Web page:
- Providing a hidden service safeguards users against malicious Tor exit nodes. Given how Tor works exit nodes are in the position of eavesdropping communications to the destination website that the user wants to reach (in this case, Wikipedia). Research has shown that if a user browses multiple websites and leaks information about their identity over one of those sites then this information could be used by a malicious exit node for de-anonymize the traffic to other websites coming from the same user. In the case of Wikipedia, this risk is limited by the fact that Wikipedia is served over HTTPS with HTTP Strict Transport Security.
While the benefits described in points 1. and 2. above can be obtained visiting the wikipedia.org website using a Tor-enabled browser, a hidden service is necessary to prevent the risk associated with malicious exit nodes.
How a Wikipedia onion service benefits our mission in general
In general, it can be argued that making Wikipedia more widely available in general is well withing the mission of our movement. However, providing Wikipedia over Tor would promote awareness of Tor itself as a technology for protecting user privacy: making a widely-used website as Wikipedia accessible via an onion service would not only give an additional way for privacy-concerned users to browse Wikipedia, but it would also make the ominous "darknet" a little bit more similar to the "clearnet", i.e. Internet. This is essential for spreading the usage of Tor among the "average" user.
Can this service be exploited by malicious editors (vandals, spammers, sockpuppeteers)?
No, unregistered users will still be blocked and registered users (editing with their own nickname) will still need to apply for IP block exemption.
If the service becomes widely utilized it could obfuscate some of our analytics in the sense that we would simply see an increase of the traffic coming in Wikipedia from the Tor network.
Which challenges do we need to overcome for this project to succeed?
What software do we need?
We need software for proxying Wikipedia and providing OAuth authentication to users. Some solutions already exist and could be improved or adapted to this use case:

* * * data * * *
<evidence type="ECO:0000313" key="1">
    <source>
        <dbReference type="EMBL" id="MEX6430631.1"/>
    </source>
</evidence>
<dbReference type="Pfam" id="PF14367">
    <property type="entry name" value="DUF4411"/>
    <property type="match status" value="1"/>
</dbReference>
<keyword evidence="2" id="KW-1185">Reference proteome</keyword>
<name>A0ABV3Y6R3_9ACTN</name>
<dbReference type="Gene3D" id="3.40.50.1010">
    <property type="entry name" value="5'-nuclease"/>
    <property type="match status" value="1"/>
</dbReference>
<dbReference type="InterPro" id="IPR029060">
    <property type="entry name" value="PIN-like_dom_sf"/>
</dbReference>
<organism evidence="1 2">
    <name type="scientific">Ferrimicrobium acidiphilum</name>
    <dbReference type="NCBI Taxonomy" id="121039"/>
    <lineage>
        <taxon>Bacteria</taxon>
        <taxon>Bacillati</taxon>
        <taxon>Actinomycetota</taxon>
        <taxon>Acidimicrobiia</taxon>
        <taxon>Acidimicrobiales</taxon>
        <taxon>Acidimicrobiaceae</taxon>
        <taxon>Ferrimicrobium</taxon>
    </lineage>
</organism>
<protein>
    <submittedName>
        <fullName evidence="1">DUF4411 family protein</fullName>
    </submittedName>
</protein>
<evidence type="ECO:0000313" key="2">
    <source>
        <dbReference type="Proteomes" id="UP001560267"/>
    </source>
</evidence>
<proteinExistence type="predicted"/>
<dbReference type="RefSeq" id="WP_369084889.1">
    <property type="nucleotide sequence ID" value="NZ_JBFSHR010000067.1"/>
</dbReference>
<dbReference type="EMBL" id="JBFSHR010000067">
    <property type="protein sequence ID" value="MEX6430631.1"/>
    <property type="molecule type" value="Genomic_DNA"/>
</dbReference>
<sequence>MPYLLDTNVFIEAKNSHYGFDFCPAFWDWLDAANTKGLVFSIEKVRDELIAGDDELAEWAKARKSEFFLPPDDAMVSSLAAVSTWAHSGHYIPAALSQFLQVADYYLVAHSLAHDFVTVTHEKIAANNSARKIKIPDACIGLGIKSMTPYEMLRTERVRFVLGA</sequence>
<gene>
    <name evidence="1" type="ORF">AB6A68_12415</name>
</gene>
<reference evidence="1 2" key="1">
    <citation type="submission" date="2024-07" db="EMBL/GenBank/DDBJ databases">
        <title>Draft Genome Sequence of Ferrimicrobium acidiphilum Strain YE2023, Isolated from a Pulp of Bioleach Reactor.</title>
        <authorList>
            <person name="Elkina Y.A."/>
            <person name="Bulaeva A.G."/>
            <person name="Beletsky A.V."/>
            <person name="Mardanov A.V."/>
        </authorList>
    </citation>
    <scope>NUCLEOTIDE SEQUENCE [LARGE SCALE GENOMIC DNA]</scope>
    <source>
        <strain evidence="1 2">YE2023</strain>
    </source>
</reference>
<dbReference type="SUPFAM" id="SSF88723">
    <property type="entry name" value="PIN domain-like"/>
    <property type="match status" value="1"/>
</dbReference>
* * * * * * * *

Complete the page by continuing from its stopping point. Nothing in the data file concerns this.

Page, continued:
What about setting the service up and maintaining it?
- we need the expertise to set up and maintain an onion service;
- a similar service set up for proxying the Internet Archive was attacked by various mis-behaved bots, so this service should be set up and configured to mitigate these attacks without affecting regular users. There are mitigation steps available here.
- DDoS against the onion/hidden service. This won't impact wikipedia, but it could make the service unavailable. There are mitigation steps available here.
- Constant upkeep. New versions of Tor are released often (every few months). This software would need to be kept up-to-date.
How does Tor work?
In very general terms a connection to a website on the Internet (also known as "the clearnet") over Tor, works as follows: 1. the Tor-enabled browser (e.g. the Tor Browser Bundle) request a "circuit" over Tor 2. The browser establishes an encrypted connection with the Tor network, the connection consists of three hops: an entry node (a "guard"), a "middle" node and an "exit" node. At each step a layer of encryption is removed so that no node has complete knowledge concerning the connection. Connections to websites and services and websites on the clearnet emerge only from exit nodes.
A service is set up on a server and connects to the Tor network, randomly picking some relays in the network and asks them to act as introduction points. Then, the hidden service assembles a hidden service descriptor, containing its public key and a summary of each introduction point. From this process a 16-digit string identifying the service is computed, this string followed by
.onion will be the address of the hidden service. The hidden service and introduction points are then advertised in a public shared database available through the Tor network. When a user wants to contact a hidden service it sets up a rendezvous point with the service thought one of the introduction points. Finally, the user and the service connect at the rendezvous point withing the Tor network. Both the service and the user connect to the Tor network through Tor circuits (as described above) so that their real IPs are unknown to each other.
With the Tor Browser Bundle you can visit any website on the internet (also called the "clearnet") and onion/hidden services (called the "darknet", since these websites are reachable only via Tor).